Crown calls for trading halt

Crown Resorts has requested the Australian Stock Exchange halt trading in its shares ahead of a public announcement about the future of its $2.2 billion Sydney casino.

The NSW Independent Liquor and Gaming Authority will announce its decision regarding the opening date of the Sydney casino at 3:30pm on Wednesday.

Crown had planned to open the flagship Barangaroo facility next month, but the future of the casino hangs in the balance as a long-running ILGA inquiry continues to hear damning arguments and evidence about Crown’s fitness to run the new venue.

Crown said it had asked for the trading halt because it had received a letter from ILGA about the opening date of Crown Sydney. 

“Unless ASX decides otherwise, the securities will remain in trading halt until the earlier of the commencement of normal trading on Friday, 20 November 2020 or when the announcement is released to the market,” the Crown statement said.

The inquiry commissioner Patricia Bergin will make recommendations in February about whether Crown is suitable to run the casino.

Crown’s lawyers made a bombshell admission to the inquiry on Wednesday morning that money was likely laundered through its bank accounts, but insist the company is still fit to run the casino. 

Crown’s barrister Robert Craig SC admitted in closing submissions that it was more likely than not that two of the company’s bank accounts had been used for money laundering, pointing to two expert reports the company commissioned. 

The Riverbank and Southbank accounts have been a key focus of the inquiry after media reports alleged they were used to launder dirty cash. 

Banks repeatedly closed the accounts because of money laundering fears, but those fears were not escalated to the board.

Ms Bergin expressed frustration at Crown for serving the expert reports at 11pm on Tuesday, saying it was a problem they arrived “in the middle of the night” and with no notice, and after counsel assisting the inquiry had questioned multiple witnesses about the accounts.

Mr Craig admitted the company should have reviewed the bank accounts sooner.

Crown also admitted to shortcomings and mistakes in its anti-money laundering processes, but vowed it was cleaning up its act with a series of reforms, only some of which have come before its board.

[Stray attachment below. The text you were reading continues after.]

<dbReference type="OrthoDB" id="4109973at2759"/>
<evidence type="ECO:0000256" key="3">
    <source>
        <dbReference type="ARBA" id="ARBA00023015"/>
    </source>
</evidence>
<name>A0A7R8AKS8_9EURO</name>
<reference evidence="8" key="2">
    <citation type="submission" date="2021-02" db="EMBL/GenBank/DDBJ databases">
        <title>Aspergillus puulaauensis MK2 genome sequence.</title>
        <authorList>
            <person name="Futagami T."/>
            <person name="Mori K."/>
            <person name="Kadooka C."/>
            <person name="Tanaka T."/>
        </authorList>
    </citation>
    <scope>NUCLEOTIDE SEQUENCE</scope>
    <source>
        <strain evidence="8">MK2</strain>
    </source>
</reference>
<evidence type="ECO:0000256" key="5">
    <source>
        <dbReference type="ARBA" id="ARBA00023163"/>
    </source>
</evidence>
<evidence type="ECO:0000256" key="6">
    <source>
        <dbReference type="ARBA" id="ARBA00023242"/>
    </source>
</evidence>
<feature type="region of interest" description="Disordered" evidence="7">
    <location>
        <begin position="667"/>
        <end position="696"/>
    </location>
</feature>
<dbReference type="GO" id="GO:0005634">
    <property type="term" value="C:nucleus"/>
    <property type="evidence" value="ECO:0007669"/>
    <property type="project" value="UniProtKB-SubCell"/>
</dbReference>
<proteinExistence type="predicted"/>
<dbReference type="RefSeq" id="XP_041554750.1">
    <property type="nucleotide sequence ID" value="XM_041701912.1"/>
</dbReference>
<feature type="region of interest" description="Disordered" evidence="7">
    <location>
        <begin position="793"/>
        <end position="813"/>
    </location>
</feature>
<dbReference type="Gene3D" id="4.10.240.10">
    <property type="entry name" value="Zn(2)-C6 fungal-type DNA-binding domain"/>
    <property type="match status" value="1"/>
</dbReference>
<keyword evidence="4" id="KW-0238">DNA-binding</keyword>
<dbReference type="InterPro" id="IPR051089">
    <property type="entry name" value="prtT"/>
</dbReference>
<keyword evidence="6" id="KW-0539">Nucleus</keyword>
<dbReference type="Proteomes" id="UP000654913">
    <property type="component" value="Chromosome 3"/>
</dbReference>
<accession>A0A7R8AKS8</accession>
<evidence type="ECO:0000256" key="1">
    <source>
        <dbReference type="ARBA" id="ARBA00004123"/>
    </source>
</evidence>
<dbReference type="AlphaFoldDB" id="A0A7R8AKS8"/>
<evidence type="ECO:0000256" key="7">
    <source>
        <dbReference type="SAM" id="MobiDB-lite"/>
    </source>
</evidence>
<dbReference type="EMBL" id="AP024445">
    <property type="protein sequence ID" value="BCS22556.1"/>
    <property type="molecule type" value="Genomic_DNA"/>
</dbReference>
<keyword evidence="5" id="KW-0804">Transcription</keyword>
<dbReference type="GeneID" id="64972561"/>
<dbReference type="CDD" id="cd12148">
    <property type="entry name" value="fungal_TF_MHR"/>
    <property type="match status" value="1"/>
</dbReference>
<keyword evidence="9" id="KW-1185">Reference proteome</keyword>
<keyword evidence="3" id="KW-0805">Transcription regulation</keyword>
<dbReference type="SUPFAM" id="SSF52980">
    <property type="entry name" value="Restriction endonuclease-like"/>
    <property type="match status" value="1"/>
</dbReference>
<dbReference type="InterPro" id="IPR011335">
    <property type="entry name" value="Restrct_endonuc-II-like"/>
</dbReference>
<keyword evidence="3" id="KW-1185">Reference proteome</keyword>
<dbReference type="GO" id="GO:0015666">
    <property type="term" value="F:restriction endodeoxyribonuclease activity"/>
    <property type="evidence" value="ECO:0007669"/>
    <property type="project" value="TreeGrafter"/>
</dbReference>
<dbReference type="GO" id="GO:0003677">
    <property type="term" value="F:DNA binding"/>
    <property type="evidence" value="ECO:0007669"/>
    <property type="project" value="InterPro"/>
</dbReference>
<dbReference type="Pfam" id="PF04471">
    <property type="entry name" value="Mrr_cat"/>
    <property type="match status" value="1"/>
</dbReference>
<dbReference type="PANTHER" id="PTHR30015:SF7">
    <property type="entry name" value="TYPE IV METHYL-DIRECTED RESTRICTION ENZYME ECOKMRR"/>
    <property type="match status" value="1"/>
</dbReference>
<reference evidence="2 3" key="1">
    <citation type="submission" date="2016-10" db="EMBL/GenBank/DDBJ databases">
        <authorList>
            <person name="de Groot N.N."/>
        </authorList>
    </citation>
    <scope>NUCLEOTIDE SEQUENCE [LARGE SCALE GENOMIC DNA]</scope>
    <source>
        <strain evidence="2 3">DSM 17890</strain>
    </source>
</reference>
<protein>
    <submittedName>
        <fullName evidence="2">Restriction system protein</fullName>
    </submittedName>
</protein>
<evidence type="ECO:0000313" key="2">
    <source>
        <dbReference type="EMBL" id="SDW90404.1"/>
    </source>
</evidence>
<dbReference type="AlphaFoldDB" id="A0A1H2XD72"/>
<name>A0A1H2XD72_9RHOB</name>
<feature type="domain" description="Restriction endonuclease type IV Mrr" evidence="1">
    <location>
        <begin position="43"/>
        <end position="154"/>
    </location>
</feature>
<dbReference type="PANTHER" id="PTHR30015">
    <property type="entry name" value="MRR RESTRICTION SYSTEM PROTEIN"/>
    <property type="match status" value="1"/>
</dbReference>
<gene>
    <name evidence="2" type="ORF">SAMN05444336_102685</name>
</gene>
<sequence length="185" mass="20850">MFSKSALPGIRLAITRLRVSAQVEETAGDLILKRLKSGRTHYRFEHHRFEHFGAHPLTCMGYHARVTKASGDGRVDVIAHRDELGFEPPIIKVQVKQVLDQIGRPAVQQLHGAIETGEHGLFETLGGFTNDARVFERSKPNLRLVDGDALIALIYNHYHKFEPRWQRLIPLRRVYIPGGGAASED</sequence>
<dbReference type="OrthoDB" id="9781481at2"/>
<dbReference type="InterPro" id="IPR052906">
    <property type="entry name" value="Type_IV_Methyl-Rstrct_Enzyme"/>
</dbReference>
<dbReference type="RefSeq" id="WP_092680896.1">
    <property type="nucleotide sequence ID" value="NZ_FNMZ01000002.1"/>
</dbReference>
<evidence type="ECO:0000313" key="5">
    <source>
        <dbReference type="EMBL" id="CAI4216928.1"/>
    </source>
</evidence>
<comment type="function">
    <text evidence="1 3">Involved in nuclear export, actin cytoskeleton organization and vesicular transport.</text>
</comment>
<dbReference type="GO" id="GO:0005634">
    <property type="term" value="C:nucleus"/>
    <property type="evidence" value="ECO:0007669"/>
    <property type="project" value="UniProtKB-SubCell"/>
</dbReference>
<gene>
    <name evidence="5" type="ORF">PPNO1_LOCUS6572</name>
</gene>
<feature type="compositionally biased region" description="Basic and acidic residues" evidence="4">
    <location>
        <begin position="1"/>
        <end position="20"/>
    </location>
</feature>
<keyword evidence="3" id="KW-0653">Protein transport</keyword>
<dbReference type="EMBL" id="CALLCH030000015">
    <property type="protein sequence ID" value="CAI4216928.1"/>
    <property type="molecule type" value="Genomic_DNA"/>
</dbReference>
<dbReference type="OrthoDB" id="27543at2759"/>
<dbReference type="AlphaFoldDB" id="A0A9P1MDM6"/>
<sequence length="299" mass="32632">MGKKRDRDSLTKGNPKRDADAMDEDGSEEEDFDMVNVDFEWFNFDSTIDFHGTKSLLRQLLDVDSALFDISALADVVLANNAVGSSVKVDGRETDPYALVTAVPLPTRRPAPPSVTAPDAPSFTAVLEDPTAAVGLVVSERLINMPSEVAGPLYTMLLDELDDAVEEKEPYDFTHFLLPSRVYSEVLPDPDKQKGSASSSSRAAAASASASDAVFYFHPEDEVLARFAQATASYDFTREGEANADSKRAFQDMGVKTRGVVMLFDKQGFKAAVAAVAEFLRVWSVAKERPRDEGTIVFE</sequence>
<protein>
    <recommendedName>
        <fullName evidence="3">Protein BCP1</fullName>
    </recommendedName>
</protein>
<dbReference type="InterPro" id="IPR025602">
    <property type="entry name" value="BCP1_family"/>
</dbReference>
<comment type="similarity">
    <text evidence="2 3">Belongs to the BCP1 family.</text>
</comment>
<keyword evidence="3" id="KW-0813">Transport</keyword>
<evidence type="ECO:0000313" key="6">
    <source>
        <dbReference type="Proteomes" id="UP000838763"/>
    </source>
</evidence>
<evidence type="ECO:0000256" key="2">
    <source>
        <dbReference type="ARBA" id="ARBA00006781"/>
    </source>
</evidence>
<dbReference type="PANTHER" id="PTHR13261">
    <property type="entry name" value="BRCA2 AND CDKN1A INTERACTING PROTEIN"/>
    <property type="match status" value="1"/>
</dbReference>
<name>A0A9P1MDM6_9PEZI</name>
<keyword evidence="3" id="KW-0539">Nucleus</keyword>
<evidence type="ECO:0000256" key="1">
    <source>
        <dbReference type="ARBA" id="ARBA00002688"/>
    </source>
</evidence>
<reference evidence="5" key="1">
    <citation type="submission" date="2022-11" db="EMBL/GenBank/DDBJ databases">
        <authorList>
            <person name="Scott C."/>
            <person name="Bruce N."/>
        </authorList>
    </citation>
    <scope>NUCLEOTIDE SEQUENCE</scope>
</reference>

Mr Craig advised Ms Bergin not to get “bogged down” in the question of whether money laundering actually occurred, saying it was a distraction from the “fundamental point” that large cash transactions should be deterred because they give rise to serious risks, and that Crown’s new policies were directed to those risks.

Ms Bergin replied that the inquiry’s terms of references demanded she consider whether money laundering happened.

Earlier on Wednesday, Crown counsel Neil Young QC denied that billionaire James Packer was a de facto director of Crown once he left the board.

“He was receiving some information and expressing some views, but that is a long way short of making actual operative decisions,” Mr Young said.

Mr Young argued that Crown could not be blamed for any flaws with an agreement by Mr Packer’s privacy company to sell 19.99 per cent of its shares to Hong Kong firm Melco Resorts in May 2019.

The company did not know about the transaction and had no power to stop it, he said.

He vowed the relationship between Crown and its major shareholder, Mr Packer’s private vehicle, would be “stock standard” from now on, influencing the company only through its appointed directors.

Crown on Tuesday announced it would stop dealing with all junket operators, subject to consultation with gaming regulators in Victoria, Western Australia and NSW.

Counsel assisting the inquiry has recommended findings that Crown and Mr Packer are not presently fit to be associated with the new casino.

The inquiry continues.

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